How to talk to your child about eating disorders

Talking with your children about eating disorders — defined as “serious disturbances to your everyday diet, such as eating extremely small amounts of food or severely overeating,” according to the National Institute of Mental Health — is very important, but it can be a tricky business. Here’s a quick guide to help you approach the topic:

Be calm

An emotive topic such as eating disorders can quickly spiral out of control — particularly when you as a parent are aware of the potential health consequences that anorexia nervosa, bulimia nervosa, or binge-eating disorder can bring with them. Early intervention can be crucial where eating disorders are concerned, but many parents avoid voicing their suspicions until it is too late, as they fear a row.

One way to bolster your sense of calm is to prepare what you’re going to say beforehand. It’s hard to keep your cool if your child reacts badly to your words — but planning the thread of your conversation before bringing it up can help a lot in allowing you to calmly weather any such storms. You can never entirely predict how a teenager is going to react to your words, but you will by now have at least some idea of the kind of vocal and reasoning techniques which work on them, and those which are likely to provoke an argument.

Try speaking to your teen on a reasonable and adult level. Treating teens like grown-ups where serious subjects are concerned often inspires young people to act in a way which will prove themselves worthy of this respect. Anything you can do to keep the conversation on an even keel is well worth it — as the longer the lines of communication are open and working smoothly, the more information you can exchange on this crucial topic.

Don’t be judgemental

Voice your concerns — but try not to do so in a manner which is judgemental or makes it seem as though you’re blaming your child. If you make her feel as though you’re getting at her, she may well become defensive and shut down the conversation. Some eating disorders come with patterns of behavior or ideas about food that may seem peculiar to those without an eating disorder — and it’s very easy to blame the suffering individual for what seem like weird diet quirks.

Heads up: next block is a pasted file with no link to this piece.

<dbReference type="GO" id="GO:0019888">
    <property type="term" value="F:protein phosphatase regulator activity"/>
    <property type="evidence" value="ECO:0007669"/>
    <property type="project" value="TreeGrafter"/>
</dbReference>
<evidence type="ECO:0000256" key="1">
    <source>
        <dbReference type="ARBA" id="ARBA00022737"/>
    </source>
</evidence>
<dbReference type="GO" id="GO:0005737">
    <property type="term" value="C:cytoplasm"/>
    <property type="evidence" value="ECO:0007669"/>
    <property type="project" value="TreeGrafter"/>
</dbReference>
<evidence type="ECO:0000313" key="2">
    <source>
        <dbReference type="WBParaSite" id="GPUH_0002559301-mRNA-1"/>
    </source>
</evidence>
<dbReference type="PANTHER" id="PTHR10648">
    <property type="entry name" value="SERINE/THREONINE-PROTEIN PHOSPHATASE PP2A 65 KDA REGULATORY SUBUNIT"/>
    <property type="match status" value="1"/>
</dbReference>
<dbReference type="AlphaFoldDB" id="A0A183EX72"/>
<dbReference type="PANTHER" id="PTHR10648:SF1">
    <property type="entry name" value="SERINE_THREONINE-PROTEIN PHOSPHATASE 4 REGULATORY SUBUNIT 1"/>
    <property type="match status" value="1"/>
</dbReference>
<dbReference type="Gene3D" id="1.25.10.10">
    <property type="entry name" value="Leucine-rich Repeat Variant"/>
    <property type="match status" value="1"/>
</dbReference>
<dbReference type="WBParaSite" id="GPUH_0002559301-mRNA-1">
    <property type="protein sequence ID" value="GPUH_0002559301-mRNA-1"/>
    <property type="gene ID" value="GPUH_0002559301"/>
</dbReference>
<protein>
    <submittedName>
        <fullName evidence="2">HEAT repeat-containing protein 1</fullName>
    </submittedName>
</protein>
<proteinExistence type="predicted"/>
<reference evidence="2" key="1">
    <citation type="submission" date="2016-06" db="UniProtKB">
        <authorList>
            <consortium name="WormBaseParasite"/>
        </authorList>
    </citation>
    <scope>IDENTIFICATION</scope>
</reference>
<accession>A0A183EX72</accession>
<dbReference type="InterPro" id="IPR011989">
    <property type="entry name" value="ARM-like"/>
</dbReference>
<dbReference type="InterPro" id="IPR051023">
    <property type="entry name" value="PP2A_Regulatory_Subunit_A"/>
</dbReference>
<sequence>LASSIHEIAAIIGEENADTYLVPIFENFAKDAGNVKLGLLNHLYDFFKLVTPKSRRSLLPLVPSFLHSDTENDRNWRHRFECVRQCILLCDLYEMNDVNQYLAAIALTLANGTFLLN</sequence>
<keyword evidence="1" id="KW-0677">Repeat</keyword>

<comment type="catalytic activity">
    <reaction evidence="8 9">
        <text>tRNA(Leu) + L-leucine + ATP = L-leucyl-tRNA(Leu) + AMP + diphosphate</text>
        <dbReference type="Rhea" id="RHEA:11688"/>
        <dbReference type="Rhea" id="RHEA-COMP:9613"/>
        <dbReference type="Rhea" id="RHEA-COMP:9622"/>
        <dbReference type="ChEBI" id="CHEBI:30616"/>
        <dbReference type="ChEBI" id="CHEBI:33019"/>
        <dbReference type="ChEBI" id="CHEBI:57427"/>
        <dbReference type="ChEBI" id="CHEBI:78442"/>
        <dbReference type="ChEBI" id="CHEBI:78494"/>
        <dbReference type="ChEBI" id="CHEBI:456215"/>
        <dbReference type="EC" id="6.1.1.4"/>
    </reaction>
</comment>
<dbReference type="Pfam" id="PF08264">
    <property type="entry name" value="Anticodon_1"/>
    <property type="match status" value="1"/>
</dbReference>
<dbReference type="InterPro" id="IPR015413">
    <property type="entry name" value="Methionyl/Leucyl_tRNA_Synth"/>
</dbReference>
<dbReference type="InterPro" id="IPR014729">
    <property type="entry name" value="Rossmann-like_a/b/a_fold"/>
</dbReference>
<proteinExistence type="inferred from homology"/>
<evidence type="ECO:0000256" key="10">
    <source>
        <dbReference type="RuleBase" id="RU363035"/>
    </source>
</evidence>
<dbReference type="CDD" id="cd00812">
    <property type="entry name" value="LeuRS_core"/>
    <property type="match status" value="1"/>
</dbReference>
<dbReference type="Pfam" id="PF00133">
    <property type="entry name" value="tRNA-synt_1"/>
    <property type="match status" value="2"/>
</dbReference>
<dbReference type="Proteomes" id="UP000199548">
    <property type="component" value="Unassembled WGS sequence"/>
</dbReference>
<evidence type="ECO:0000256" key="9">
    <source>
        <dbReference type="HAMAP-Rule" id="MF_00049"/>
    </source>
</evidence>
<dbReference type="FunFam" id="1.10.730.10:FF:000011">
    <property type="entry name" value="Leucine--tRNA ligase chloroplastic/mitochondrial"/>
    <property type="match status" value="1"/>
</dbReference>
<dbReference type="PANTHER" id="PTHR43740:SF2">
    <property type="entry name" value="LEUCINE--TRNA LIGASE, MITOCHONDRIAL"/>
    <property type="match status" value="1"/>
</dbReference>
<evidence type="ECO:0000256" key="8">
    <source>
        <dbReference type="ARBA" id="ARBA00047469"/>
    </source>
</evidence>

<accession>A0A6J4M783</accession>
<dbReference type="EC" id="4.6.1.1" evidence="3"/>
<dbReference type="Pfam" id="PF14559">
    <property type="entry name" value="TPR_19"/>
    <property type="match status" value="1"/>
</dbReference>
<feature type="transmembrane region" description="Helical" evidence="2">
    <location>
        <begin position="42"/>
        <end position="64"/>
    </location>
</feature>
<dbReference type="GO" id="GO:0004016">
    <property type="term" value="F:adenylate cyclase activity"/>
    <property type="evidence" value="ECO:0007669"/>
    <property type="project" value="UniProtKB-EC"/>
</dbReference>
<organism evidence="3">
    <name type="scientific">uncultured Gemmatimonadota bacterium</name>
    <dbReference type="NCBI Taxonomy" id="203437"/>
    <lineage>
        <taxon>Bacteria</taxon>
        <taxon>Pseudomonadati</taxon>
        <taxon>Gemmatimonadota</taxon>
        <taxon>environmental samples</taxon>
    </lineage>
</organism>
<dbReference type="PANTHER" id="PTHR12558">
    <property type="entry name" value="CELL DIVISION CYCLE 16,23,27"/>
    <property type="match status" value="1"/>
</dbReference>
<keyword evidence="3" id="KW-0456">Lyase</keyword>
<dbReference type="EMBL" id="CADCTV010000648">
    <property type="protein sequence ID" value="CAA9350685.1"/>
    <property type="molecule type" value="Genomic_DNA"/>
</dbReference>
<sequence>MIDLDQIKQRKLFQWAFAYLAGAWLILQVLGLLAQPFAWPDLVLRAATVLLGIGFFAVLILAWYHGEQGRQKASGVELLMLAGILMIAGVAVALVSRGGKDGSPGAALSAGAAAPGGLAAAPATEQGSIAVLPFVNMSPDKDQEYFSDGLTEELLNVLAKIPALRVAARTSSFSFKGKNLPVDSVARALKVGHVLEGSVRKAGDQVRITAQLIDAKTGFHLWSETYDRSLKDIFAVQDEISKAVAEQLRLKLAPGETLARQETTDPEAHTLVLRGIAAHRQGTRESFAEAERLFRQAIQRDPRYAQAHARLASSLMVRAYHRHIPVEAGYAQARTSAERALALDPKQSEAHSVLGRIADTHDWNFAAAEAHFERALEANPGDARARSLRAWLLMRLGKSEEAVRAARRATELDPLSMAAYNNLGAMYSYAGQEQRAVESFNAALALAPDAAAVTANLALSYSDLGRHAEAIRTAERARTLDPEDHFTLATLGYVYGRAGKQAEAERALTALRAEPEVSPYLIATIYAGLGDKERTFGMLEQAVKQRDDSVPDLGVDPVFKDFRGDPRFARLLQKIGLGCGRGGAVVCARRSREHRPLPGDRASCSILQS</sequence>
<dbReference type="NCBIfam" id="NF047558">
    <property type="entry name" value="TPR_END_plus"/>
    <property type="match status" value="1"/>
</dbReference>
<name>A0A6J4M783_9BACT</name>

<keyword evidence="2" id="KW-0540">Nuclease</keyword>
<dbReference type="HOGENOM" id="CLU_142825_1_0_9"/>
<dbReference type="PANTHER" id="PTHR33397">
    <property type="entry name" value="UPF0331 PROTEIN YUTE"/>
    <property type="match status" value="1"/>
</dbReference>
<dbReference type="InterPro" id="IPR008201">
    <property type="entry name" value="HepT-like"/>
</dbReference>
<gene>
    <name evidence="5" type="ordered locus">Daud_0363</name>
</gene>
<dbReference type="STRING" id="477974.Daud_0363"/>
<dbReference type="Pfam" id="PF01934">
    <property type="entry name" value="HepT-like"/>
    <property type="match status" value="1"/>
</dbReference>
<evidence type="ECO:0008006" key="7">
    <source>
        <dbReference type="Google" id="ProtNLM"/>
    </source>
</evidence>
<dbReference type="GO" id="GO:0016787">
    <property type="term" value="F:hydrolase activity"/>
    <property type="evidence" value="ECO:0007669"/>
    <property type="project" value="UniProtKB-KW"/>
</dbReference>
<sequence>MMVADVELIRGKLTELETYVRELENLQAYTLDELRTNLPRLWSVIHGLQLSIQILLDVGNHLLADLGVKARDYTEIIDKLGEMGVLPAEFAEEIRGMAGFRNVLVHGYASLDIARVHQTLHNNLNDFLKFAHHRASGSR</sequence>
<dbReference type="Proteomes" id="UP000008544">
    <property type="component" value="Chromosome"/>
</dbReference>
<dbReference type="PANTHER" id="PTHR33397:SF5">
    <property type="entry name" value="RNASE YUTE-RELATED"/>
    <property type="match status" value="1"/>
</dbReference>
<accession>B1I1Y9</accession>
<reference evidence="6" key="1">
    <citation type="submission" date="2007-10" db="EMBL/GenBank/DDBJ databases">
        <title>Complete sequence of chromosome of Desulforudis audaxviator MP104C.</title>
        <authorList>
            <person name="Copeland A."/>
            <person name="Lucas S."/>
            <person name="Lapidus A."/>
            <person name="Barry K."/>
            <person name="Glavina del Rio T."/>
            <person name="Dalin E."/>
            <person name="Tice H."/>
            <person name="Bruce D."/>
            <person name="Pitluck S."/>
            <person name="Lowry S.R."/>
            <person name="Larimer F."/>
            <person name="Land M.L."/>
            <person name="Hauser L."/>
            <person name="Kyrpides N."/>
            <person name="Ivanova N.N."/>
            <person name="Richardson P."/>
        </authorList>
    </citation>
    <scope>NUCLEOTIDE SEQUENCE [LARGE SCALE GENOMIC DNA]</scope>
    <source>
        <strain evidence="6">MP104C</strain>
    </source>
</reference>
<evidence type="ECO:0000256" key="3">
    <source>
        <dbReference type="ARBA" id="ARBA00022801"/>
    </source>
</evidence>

In fact, these are part and parcel of the eating disorder, which is — and this is important to remember — an illness. You wouldn’t blame or judge your child for having a runny nose when she has a cold, so try to extend the same sympathy and unconditional support to your child during conversations about eating disorders. Of course, this can be difficult when the very nature of eating disorders means that your child is unfortunately likely to avoid and prevaricate when the issue is addressed, which can be frustrating, so, as above, try always to stay calm. Staying calm will prevent you from acting as though you blame her.

Listen

This conversation should not be a lecture. It should be an opportunity for your child to open up to you about any issues she has with food, or body image, or any questions she has about eating disorders.

We are lucky in New York to have a range of resources available to us which aim to promote healthy body image and reduce eating disorders — but it does not matter how much you tell a child, if she does not feel like you’re hearing her point of view on the subject, none of it will go in. So, have an open conversation. Listen to what she’s not telling you as much as what she is, and encourage her to come to you for unconditional love, support, and an open ear if she is struggling.

Prepare for negativity

Unfortunately, eating disorders and the body-image issues with which they are often associated frequently come with a considerable degree of secretiveness and defensiveness as part of the package. And this is before you take into account the fact that you may be dealing with teenagers — a demographic which can be volatile at the best of times.

Even the calmest, most open and well-reasoned conversational approach to this topic may be met with opprobrium or sulkiness.

That’s okay. Don’t worry. You’ve breached the topic, and let your child know that you love and care for her and want to help her in the event that she does develop an eating disorder.

Hopefully, these thoughts will percolate within her mind, and when she’s feeling a bit less defensive, she might bring the subject up on her own. If not, keep on trying at regular intervals, always highlighting the message that you’re not cross, you just think that this is an important conversation which you wish to have because you love your child.

For information about eating disorders, visit the National Institute of Mental Health at www.nimh.nih.gov.

Helen Steele is a writer and volunteer for charities that help people who suffer from mental health problems, addictions, and eating disorders. Steele has battled anorexia, and although she is well now, and has been able to have her own family, she’s keen to ensure her own daughters have a healthy attitude towards their bodies and food.

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